131
Preparing for an Effective Practitioner Interview
their geographic location and by their areas of scientific expertise.
This is particularly helpful if the invention is in a specialized field.
Once a practitioner has been found, conduct an interview and
find out about the practitioner's background. Patent practice is spe-
cialized based on the technology. For example, if the invention is for
a new gene therapy, one may not want a patent practitioner with an
electrical engineering background to work on the patent. By asking
the practitioner about his or her background and experience one can
easily determine whether the practitioner's background is a match
with the technology of the invention. Feeling comfortable with the
patent practitioner is important because all the details of the inven-
tion must be revealed to this person. If the inventor does not feel
comfortable doing this, the patent process will be an uphill battle.
TIP:
Interview several patent practitioners before
selecting your representative.
Preparing for an Effective
Practitioner Interview
Many inventors never meet a patent practitioner until they are
ready to file a patent application. Every practitioner needs certain
information to properly prepare the patent application. Having this
information assembled before seeing a patent practitioner will maxi-
mize the efficiency of the first appointment and save money in
preparing the application if there is an hourly rate charge.
A list of the names of all the people who worked on or who
contributed to the invention is needed. This list should include the
full names of the individuals, their home addresses and their coun-
tries of citizenship. The practitioner uses this information to deter-
mine the correct
inventorship
and prepare the
declaration.
If the inven-
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Preparing the Patent Application
tion has a title, that should also be provided along with a description
of the technical area for the invention. This helps the practitioner
categorize the invention for searching and rendering a
patentability
opinion. Inventions resulting from work that was federally funded or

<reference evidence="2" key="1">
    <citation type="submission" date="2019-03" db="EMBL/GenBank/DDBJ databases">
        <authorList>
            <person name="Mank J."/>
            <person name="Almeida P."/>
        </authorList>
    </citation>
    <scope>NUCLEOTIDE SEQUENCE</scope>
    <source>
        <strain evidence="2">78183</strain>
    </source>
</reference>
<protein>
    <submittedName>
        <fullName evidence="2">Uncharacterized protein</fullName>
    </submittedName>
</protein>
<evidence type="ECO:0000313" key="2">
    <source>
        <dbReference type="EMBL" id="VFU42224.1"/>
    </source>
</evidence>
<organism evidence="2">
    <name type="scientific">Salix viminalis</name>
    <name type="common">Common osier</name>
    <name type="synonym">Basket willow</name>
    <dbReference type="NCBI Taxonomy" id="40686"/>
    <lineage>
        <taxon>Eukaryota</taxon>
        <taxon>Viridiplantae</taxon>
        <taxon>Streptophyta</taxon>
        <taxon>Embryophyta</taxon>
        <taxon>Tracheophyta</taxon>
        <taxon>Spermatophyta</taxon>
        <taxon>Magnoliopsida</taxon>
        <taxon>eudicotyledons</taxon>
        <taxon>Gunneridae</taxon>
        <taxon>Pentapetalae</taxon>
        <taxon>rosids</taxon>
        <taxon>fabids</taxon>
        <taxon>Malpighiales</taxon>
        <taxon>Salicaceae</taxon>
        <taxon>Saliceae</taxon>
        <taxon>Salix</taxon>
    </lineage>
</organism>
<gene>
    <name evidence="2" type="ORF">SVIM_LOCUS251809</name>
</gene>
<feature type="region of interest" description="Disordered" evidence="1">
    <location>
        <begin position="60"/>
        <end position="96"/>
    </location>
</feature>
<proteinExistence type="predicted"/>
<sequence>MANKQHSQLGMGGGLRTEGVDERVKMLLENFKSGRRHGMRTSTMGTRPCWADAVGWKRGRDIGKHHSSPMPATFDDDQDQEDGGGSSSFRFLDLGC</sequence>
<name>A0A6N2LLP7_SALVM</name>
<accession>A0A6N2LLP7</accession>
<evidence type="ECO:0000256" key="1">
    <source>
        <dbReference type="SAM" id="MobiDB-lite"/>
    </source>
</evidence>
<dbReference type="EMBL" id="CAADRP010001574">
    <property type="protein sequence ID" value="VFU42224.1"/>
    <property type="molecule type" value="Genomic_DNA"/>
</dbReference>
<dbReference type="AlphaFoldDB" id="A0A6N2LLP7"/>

funded under some type of contractual agreement will require sup-
plying the name of the agency and the grant number. The U.S. gov-
ernment has a royalty free license to any invention that results from a
U.S. government contract and a statement showing this must be in-
cluded in the patent application.
To find out if the inventor has started the 1-year grace period,
the practitioner needs to know if and when any of the following
events occurred:
(a) invention first displayed in public;
(b) invention described in a publication such as an abstract for
a technical meeting, a scientific paper, press release, or placed on the
Internet;
(c) invention described orally at a public meeting;
(d) inventor's intention to publish the invention within the
next 6 months;
(e) invention offered for sale-remember that submitting a
write-up of the invention in a proposal with the intention to com-
mercialize the invention is an offer for sale; 2
(f) invention revealed to a third party and if the inventor re-
vealed it under a
confidentiality agreement.
Note that a confidentiality
agreement is an agreement between two parties in which they agree
that the subject information will be kept secret.
A written description of the problem to be solved and any rele-
vant publications that discuss the problem are helpful in understand-
ing the background of the invention. Identifying how others tried to

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